Ronan McCrea

in Religion and the Public Order of the European Union

Published in print October 2010 | ISBN: 9780199595358
Published online January 2011 | e-ISBN: 9780191595776 | DOI:

Series: Oxford Studies in European Law


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This introductory chapter sets out the overall approach of the book. It notes the many ways in which EU law can affect and be affected by religion. It argues that the Union's approach to religion is based on a commitment to balance between two partially competing influences: a predominantly Christian religious tradition and a secular and humanist tradition that limits religious influence over law and politics. Such balance is sought by treating religion as a form of identity. Such an approach is complicated by religion's nature as both a form of individual identity and a form of collective identity that can serve as the basis for the restriction of individual identity rights. The chapter contends that treating religion as a matter of identity limits the degree to which religious truth claims can be asserted in the political arena and reinforces the Union's humanist-influenced commitment to individual autonomy. Religious approaches which cannot accept such limitations will, the chapter concludes, struggle to achieve influence within the EU's public order.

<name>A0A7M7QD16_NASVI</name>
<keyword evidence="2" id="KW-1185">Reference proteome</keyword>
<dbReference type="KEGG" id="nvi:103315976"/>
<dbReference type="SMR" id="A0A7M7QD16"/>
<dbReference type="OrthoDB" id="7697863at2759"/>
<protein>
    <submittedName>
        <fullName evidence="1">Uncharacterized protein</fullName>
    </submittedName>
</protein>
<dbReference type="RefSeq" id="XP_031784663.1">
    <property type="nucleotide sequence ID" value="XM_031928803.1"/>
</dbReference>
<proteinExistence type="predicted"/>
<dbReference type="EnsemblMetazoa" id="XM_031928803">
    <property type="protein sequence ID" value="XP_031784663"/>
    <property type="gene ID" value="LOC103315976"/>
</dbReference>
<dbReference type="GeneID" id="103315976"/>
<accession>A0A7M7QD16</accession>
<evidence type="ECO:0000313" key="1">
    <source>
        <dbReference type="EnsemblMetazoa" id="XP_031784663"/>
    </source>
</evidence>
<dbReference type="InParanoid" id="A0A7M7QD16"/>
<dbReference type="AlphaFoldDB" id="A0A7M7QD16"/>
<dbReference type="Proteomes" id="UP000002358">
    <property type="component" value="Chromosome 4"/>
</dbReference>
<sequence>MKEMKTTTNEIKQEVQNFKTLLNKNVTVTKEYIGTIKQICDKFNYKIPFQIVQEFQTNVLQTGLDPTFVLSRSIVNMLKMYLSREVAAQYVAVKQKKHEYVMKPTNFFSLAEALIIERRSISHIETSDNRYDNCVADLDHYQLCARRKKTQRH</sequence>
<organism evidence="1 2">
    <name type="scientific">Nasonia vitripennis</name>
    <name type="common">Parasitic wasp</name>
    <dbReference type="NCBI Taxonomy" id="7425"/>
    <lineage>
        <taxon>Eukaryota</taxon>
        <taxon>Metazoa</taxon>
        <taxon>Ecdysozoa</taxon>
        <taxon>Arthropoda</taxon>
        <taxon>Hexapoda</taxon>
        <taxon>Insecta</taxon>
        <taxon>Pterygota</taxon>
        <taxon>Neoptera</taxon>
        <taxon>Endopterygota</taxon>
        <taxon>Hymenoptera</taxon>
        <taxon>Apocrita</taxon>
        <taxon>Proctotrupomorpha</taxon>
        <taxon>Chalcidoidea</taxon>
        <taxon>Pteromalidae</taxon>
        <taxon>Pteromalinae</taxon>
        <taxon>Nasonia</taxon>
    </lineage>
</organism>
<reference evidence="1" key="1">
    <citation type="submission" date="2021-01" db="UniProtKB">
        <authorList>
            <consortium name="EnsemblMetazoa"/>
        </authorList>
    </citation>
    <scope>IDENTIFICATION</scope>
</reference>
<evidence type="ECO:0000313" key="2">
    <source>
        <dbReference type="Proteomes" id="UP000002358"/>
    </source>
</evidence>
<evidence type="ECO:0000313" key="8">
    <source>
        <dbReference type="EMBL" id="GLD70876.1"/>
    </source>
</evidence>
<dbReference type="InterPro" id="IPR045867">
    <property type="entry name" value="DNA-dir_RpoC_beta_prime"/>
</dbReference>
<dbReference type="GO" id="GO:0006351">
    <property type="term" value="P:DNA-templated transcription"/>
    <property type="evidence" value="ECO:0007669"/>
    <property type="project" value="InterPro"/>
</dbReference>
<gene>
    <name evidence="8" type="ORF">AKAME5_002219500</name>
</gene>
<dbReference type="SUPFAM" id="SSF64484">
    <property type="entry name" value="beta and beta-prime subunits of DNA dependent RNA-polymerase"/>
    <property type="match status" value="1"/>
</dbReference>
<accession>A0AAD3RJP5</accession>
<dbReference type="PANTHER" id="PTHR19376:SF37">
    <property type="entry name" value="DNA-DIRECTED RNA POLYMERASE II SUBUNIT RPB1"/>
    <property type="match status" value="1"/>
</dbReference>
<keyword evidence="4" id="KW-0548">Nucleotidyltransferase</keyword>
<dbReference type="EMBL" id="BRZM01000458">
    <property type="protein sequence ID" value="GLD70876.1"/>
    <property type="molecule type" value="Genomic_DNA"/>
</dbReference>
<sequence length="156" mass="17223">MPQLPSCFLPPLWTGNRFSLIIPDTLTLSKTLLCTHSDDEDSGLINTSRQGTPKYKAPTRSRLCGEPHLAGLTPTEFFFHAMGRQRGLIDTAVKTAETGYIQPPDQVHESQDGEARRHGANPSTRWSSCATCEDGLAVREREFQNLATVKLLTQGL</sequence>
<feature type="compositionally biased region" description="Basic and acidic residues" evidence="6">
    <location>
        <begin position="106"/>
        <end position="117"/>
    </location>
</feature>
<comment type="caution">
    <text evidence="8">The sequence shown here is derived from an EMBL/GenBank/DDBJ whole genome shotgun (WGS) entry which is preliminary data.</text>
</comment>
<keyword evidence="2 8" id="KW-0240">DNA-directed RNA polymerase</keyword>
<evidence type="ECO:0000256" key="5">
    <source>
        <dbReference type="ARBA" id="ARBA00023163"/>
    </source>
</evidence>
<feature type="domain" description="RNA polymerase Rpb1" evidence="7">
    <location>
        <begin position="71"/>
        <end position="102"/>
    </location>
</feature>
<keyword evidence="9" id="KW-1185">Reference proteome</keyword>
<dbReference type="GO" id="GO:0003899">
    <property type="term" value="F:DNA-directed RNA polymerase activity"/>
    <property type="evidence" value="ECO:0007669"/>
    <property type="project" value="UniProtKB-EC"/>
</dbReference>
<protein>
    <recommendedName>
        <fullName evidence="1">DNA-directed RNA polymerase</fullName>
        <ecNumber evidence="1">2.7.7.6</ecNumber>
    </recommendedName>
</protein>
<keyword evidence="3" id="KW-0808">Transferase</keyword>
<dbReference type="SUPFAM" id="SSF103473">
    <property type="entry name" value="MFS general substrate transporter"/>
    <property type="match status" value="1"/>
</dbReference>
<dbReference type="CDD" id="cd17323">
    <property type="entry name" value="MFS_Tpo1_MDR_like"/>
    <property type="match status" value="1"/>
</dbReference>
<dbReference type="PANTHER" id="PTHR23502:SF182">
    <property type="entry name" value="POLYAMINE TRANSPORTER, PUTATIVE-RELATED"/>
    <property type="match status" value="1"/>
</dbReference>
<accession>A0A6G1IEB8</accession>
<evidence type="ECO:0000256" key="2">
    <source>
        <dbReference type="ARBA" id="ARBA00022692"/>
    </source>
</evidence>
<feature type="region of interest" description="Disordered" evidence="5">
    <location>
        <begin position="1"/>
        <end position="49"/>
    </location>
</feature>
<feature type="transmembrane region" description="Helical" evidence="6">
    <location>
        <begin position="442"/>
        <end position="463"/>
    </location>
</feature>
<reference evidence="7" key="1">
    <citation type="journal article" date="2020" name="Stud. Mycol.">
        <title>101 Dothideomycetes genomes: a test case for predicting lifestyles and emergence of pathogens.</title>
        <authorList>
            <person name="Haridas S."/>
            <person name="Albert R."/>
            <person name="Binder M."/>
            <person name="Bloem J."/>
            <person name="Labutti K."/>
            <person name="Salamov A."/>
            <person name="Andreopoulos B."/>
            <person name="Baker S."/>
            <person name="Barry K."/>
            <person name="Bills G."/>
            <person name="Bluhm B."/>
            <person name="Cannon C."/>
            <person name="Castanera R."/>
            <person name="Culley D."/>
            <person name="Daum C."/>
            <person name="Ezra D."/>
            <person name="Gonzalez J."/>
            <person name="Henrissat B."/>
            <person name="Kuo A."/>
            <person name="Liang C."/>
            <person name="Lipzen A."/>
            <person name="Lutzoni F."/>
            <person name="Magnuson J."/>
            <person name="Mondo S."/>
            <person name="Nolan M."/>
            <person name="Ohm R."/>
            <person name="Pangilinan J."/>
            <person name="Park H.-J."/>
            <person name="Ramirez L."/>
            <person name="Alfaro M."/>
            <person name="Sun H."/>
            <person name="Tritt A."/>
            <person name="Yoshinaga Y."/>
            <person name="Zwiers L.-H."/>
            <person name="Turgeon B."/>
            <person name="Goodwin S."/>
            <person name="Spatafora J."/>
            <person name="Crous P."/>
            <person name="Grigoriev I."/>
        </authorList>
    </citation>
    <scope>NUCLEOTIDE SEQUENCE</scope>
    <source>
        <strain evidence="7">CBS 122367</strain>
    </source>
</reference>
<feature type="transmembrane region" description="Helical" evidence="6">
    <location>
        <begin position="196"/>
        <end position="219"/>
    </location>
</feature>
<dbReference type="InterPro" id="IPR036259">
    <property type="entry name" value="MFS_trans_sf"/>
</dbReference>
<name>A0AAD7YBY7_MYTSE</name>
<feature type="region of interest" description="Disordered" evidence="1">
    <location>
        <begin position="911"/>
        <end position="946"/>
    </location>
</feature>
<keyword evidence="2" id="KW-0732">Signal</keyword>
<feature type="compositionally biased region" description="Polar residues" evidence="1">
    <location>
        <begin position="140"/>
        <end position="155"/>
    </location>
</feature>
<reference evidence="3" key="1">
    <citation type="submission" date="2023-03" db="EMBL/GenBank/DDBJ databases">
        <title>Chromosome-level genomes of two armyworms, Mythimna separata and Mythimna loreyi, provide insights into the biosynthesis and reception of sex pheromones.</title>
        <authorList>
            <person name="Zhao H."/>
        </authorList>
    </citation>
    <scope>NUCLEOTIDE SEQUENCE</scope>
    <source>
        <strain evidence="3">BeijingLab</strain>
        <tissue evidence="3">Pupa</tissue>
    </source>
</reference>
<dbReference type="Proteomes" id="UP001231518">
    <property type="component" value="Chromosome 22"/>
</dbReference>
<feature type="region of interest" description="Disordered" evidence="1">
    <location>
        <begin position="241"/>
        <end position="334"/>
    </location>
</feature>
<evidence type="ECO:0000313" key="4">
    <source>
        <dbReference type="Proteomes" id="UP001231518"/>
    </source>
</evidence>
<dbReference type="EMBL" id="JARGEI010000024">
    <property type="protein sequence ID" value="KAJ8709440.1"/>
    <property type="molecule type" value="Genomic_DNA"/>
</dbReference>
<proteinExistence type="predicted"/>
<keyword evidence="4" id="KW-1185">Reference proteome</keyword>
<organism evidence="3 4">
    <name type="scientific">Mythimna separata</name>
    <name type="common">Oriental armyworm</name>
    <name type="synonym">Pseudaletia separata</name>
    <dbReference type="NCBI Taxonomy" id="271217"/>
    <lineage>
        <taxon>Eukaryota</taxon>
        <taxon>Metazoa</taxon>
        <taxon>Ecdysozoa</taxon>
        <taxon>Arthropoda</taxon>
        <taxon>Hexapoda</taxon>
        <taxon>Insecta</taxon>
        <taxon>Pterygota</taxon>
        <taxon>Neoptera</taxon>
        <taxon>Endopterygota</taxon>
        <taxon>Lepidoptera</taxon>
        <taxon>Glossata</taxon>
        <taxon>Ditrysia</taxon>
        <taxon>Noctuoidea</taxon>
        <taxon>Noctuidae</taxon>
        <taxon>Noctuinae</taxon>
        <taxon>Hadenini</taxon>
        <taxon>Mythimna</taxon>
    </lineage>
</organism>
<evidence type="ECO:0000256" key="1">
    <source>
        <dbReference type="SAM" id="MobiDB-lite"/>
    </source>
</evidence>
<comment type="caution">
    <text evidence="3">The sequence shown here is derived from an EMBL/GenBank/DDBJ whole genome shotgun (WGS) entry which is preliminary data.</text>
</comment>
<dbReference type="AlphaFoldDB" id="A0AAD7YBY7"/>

Keywords: religion; humanism; secularism; public order; culture; law; Europe; European Union

Chapter.  6742 words. 

Subjects: EU Law

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